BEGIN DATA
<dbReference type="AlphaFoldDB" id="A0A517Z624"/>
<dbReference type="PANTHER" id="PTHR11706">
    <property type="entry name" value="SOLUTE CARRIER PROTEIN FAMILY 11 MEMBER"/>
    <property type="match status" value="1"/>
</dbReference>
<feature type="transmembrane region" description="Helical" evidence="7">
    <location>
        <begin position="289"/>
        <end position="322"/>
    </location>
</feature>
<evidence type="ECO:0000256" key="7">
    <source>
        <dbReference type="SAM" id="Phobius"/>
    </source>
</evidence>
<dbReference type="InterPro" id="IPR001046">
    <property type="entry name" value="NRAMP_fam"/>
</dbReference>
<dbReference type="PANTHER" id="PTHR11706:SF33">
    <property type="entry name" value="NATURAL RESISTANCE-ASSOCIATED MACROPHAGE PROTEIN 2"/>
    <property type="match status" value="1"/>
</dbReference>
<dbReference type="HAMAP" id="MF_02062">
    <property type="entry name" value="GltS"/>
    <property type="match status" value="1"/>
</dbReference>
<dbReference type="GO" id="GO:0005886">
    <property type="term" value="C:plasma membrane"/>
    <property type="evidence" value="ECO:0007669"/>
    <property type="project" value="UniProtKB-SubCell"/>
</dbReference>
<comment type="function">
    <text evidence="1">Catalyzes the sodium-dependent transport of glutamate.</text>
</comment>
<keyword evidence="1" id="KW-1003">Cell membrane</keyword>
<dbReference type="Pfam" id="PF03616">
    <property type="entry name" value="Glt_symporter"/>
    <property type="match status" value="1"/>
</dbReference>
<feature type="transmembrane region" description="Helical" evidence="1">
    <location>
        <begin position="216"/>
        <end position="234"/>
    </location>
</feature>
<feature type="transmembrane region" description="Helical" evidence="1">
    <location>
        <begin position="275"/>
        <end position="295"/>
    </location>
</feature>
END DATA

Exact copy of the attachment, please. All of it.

<dbReference type="AlphaFoldDB" id="A0A517Z624"/>
<dbReference type="PANTHER" id="PTHR11706">
    <property type="entry name" value="SOLUTE CARRIER PROTEIN FAMILY 11 MEMBER"/>
    <property type="match status" value="1"/>
</dbReference>
<feature type="transmembrane region" description="Helical" evidence="7">
    <location>
        <begin position="289"/>
        <end position="322"/>
    </location>
</feature>
<evidence type="ECO:0000256" key="7">
    <source>
        <dbReference type="SAM" id="Phobius"/>
    </source>
</evidence>
<dbReference type="InterPro" id="IPR001046">
    <property type="entry name" value="NRAMP_fam"/>
</dbReference>
<dbReference type="PANTHER" id="PTHR11706:SF33">
    <property type="entry name" value="NATURAL RESISTANCE-ASSOCIATED MACROPHAGE PROTEIN 2"/>
    <property type="match status" value="1"/>
</dbReference>
<dbReference type="HAMAP" id="MF_02062">
    <property type="entry name" value="GltS"/>
    <property type="match status" value="1"/>
</dbReference>
<dbReference type="GO" id="GO:0005886">
    <property type="term" value="C:plasma membrane"/>
    <property type="evidence" value="ECO:0007669"/>
    <property type="project" value="UniProtKB-SubCell"/>
</dbReference>
<comment type="function">
    <text evidence="1">Catalyzes the sodium-dependent transport of glutamate.</text>
</comment>
<keyword evidence="1" id="KW-1003">Cell membrane</keyword>
<dbReference type="Pfam" id="PF03616">
    <property type="entry name" value="Glt_symporter"/>
    <property type="match status" value="1"/>
</dbReference>
<feature type="transmembrane region" description="Helical" evidence="1">
    <location>
        <begin position="216"/>
        <end position="234"/>
    </location>
</feature>
<feature type="transmembrane region" description="Helical" evidence="1">
    <location>
        <begin position="275"/>
        <end position="295"/>
    </location>
</feature>